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French interest in the New World began with Francis I of France, who in 1524 sponsored Giovanni da Verrazzano to navigate the region between Florida and Newfoundland in hopes of finding a route to the Pacific Ocean.
Although the English had laid claims to it 1497 when John Cabot made landfall somewhere on the North American coast (likely either modern-day Newfoundland or Nova Scotia) and had claimed the land for England on behalf of King Henry VII, these claims were not exercised and England did not make any attempts at permanent colonization.
Du Gua led his first colonization expedition to an island located near the mouth of the St. Among his lieutenants was a geographer named Samuel de Champlain, who promptly carried out a major exploration of the northeastern coastline of what is now the United States.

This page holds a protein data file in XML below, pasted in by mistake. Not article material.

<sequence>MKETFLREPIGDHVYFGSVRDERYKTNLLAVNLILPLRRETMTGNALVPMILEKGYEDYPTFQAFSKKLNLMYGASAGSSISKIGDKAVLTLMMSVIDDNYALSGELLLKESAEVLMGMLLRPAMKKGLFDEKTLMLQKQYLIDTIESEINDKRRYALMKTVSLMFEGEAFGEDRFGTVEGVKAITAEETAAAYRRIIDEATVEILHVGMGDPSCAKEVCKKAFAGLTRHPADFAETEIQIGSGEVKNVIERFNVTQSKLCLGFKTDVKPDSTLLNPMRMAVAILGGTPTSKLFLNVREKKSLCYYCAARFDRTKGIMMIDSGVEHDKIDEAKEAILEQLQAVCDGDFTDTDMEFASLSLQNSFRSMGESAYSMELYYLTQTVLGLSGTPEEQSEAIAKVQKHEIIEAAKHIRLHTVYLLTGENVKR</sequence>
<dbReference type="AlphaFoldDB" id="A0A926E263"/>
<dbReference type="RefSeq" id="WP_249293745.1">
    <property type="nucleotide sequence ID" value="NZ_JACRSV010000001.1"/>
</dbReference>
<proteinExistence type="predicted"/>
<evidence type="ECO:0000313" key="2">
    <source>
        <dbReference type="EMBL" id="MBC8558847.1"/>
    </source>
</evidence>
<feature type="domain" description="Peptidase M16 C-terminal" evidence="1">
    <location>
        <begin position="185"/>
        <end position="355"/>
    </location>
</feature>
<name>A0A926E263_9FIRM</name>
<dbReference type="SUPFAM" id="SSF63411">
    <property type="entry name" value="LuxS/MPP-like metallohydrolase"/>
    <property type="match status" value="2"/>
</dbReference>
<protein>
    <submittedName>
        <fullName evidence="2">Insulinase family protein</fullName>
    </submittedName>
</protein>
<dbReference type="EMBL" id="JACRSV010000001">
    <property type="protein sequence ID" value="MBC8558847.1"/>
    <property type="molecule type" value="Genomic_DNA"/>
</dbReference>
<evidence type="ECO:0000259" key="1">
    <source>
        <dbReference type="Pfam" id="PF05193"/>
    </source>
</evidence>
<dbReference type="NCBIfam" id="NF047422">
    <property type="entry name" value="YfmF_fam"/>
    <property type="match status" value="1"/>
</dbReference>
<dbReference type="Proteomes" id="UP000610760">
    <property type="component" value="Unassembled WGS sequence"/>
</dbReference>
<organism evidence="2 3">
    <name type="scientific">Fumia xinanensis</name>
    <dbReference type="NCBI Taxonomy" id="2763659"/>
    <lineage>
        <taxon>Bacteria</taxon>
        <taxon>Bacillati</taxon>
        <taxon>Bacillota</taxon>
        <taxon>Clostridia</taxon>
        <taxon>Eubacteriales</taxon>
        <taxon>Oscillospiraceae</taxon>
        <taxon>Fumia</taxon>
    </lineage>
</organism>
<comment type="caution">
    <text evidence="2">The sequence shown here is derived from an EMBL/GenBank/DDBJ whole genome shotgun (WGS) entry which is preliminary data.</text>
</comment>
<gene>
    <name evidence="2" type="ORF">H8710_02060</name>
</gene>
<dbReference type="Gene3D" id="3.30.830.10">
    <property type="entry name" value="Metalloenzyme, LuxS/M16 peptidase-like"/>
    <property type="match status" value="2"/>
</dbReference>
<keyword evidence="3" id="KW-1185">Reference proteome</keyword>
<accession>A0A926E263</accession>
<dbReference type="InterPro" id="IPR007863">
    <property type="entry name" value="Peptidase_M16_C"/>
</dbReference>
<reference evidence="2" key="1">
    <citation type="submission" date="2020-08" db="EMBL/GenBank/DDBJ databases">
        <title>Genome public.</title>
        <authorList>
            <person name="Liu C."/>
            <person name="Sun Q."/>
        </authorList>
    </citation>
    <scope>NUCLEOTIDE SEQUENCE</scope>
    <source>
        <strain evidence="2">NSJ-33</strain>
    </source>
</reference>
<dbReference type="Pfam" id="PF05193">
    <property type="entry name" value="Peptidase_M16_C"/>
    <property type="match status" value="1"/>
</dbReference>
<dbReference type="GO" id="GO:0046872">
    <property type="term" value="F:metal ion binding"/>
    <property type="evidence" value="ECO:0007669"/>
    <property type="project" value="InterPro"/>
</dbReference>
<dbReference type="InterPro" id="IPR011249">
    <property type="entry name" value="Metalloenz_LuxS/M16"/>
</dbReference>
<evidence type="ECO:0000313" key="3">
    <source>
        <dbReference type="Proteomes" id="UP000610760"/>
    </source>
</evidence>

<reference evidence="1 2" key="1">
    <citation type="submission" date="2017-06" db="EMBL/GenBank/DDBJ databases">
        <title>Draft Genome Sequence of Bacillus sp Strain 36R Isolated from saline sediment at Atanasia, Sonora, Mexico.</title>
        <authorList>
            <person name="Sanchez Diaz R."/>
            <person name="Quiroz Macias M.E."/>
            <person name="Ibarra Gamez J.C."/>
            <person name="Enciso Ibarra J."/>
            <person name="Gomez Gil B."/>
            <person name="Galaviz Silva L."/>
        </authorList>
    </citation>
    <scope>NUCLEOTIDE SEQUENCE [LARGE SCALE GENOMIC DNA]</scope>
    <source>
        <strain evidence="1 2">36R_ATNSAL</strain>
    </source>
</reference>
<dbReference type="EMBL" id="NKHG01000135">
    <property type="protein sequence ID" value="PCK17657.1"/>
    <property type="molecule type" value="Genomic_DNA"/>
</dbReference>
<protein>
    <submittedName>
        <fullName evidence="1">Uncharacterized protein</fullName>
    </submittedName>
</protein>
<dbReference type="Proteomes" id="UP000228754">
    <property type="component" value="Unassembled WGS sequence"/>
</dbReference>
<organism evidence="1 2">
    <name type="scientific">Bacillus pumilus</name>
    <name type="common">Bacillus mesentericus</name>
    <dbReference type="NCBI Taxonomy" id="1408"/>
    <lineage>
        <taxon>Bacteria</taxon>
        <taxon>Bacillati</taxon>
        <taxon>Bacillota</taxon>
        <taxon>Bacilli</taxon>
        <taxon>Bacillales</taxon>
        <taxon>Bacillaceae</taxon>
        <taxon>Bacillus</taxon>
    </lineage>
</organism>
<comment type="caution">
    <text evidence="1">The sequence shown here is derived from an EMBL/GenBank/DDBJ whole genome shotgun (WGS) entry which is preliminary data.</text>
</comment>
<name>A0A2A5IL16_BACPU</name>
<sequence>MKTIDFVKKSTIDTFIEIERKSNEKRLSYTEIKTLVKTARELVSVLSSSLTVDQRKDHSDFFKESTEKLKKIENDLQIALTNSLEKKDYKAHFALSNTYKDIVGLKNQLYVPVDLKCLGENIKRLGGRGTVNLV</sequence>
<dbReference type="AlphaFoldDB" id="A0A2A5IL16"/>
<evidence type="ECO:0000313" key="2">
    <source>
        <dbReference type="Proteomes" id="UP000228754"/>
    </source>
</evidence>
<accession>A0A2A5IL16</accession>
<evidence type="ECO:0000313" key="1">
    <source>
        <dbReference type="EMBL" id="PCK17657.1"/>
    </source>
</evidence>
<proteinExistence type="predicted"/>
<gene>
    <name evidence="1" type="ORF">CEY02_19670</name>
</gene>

However, individual groups started to focus on resources available to them locally; thus with the passage of time, there is a pattern of increasing regional generalization (i.e.: Paleo-Arctic, Plano and Maritime Archaic traditions).
Over centuries, elements of Indigenous, French, British and more recent immigrant customs have combined to form a Canadian culture that has also been strongly influenced by its linguistic, geographic and economic neighbour, the United States.
Since the conclusion of the Second World War, Canadians have supported multi-lateralism abroad and socioeconomic development domestically.
The Five Nations of the Iroquois (Haudenosaunee) were centred from at least 1000 CE in northern New York, but their influence extended into what is now southern Ontario and the Montreal area of modern Quebec. In addition, there were other Iroquoian-speaking peoples in the area, including the St. On the Great Plains, the Cree or Nēhilawē (who spoke a closely related Central Algonquian language, the plains Cree language) depended on the vast herds of bison to supply food and many of their other needs.
To the northwest were the peoples of the Na-Dene languages, which include the Athapaskan-speaking peoples and the Tlingit, who lived on the islands of southern Alaska and northern British Columbia.